# Hausdorff dimension and non-empty intersections with lines

Let $$A\subseteq [0,1]^d$$, $$d\geq 2$$, a set with Hausdorff dimension $$\operatorname{dim}_{\mathcal{H}}A=s$$. What is the minimum $$s$$ (if any) which guarantee that $$A$$ has non-empty intersections with a positive fraction of lines passing through the origin? Thank you in advance for any suggestion.

• How do you define "a positive fraction of lines"? Commented Oct 21, 2022 at 17:15
• @IosifPinelis I am assuming Raffaele means that the set of $\omega \in \mathbf{R}P^{d-1}$ for which the corresponding line $l_\omega$ intersects $A$ has positive $d-1$-Hausdorff measure. Commented Oct 21, 2022 at 21:03
• Oops, I just realized that you were looking for a reference. Sorry about that... In any case, maybe the proof I gave in my answer still proves helpful. Commented Oct 21, 2022 at 21:59

This is true if the dimension of $$A$$ is strictly larger than $$d-1$$; on the other hand taking $$A = \{ x^d = 0 \}$$ shows that $$s = d-1$$ is not enough. To prove the first claim we use the co-area formula.

Remark. Generally, when working with Lipschitz functions for example, one has to be careful with the application of the co-area formula on irregular sets, which $$A$$ might well be. However, I believe that the formula as stated below is correct, because it 'conditions' on the values of a smooth function. I think the form below can be obtained from Fubini in spherical coordinates, integrating an indicator function.

A few preparations simplify the calculations.

First, pick $$\delta > 0$$ small enough that $$s - \delta > d-1$$. By definition of Hausdorff dimension, $$\mathcal{H}^{s-\delta}(A) = \infty$$, but we may consider a subset $$B \subset A$$ that has finite, but non-zero measure: $$0 < \mathcal{H}^{s-\delta}(B) < \infty$$. (If $$B$$ intersects a positive proportion of the lines through the origin, then $$A$$ does too.) To simplify the argument, we want to avoid the origin, so we may assume that $$B \subset [0,1]^d \setminus \mathbf{B}^{d}(\rho)$$ for some $$\rho > 0$$. Here $$\mathbf{B}^d(\rho)$$ is the closed ball of radius $$\rho$$ around the origin.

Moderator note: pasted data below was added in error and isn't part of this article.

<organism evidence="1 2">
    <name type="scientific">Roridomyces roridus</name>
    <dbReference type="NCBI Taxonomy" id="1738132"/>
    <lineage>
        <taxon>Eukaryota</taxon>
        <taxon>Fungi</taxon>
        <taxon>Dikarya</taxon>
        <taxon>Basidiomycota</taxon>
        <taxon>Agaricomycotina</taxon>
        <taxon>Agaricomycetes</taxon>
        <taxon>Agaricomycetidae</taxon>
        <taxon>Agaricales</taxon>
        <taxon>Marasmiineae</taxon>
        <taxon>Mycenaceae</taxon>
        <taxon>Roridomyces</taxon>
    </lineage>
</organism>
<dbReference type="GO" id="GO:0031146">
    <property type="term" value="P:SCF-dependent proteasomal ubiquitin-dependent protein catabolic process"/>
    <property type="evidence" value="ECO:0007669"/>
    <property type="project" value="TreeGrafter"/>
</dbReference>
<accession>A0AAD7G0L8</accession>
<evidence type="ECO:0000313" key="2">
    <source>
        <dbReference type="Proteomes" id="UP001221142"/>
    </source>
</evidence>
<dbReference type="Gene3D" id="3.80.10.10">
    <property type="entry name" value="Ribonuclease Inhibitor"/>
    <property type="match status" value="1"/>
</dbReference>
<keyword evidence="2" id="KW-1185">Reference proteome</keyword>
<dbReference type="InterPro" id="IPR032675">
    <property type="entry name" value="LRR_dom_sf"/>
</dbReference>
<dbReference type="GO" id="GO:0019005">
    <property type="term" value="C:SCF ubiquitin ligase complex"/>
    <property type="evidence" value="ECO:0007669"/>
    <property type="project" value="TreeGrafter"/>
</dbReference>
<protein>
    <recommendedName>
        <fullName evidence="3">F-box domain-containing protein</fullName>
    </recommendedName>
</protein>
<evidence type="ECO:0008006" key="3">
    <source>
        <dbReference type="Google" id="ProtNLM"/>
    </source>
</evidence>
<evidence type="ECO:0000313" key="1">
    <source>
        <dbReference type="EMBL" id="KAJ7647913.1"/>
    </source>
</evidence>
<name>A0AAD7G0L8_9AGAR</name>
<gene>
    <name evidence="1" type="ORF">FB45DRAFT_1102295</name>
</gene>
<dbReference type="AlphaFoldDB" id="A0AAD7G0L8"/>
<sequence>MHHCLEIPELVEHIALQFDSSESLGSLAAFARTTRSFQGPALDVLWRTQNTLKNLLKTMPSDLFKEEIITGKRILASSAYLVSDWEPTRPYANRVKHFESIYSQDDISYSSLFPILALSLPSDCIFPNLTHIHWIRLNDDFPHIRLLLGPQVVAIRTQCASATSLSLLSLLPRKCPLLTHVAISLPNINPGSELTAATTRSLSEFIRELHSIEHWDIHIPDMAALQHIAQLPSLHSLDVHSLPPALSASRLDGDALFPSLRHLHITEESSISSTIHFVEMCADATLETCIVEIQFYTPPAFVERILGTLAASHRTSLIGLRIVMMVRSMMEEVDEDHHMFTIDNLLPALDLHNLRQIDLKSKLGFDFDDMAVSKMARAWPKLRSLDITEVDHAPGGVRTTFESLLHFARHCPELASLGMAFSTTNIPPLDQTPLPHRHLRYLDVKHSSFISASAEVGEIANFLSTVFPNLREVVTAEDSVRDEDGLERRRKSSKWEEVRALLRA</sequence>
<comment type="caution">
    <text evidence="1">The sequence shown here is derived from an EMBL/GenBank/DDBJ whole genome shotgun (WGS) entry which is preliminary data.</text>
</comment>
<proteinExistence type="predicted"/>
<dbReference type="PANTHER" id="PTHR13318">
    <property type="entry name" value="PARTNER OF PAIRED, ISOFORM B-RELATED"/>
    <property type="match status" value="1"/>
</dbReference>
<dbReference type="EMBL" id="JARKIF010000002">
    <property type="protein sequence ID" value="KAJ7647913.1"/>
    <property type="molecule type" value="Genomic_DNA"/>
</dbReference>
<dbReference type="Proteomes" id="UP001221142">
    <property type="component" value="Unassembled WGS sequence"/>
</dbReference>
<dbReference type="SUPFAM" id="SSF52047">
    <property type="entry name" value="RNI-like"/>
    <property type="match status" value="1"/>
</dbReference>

Let $$f: x \in \mathbf{R}^d \setminus \{ 0 \} \mapsto \frac{x}{\lvert x \rvert}$$. The level sets of $$f$$ are exactly the lines through the origin; we write $$l_\omega \subset \mathbf{R}^d$$ for the line directed by $$\omega \in \mathbf{R}P^{d-1}$$. The co-area formula essentially lets us 'condition' on these: $$$$\int_{B} Jf \, \mathrm{d} \mathcal{H}^{s-\delta} = \int_{\mathbf{R}P^{d-1}} \mathcal{H}^{s-\delta-(d-1)}(B \cap l_\omega) \, \mathrm{d} \mathcal{H}^{d-1},$$$$ where $$Jf = (\operatorname{det} Df \circ Df)^{1/2}$$ is the Jacobian area change factor of $$f$$.

The function $$f$$ in question is simple enough to calculate this explicitly if you like, but for us it's enough to note that—because $$f$$ is $$C^1$$ away from the origin for example—there are constants $$0 < c(d,\rho) < C(d,\rho)$$ so that $$$$c(d,\rho) < Jf < C(d,\rho) \quad \text{ on [0,1]^d \setminus \mathbf{B}^d(\rho)}.$$$$

We picked $$B$$ a subset of $$[0,1] \setminus \mathbf{B}^d(\rho)$$, so $$$$c(d,\rho) \mathcal{H}^{s-\delta}(B) \leq \int_{\mathbf{R}P^{d-1}} \mathcal{H}^{s-\delta-(d-1)}(B \cap l_\omega) \, \mathrm{d} \mathcal{H}^{d-1} \leq C(d,\rho) \mathcal{H}^{s-\delta}(B).$$$$ Therefore $$\mathcal{H}^{s- \delta - (d-1)}(B \cap l_\omega)$$ cannot vanish $$\mathcal{H}^{d-1}$$-a.e. everywhere on $$\mathbf{R}P^{d-1}$$, and in particular the set of $$\omega \in \mathbf{R}P^{d-1}$$ for which the intersection $$B \cap l_\omega$$ is non-empty has positive $$\mathcal{H}^{d-1}$$-measure.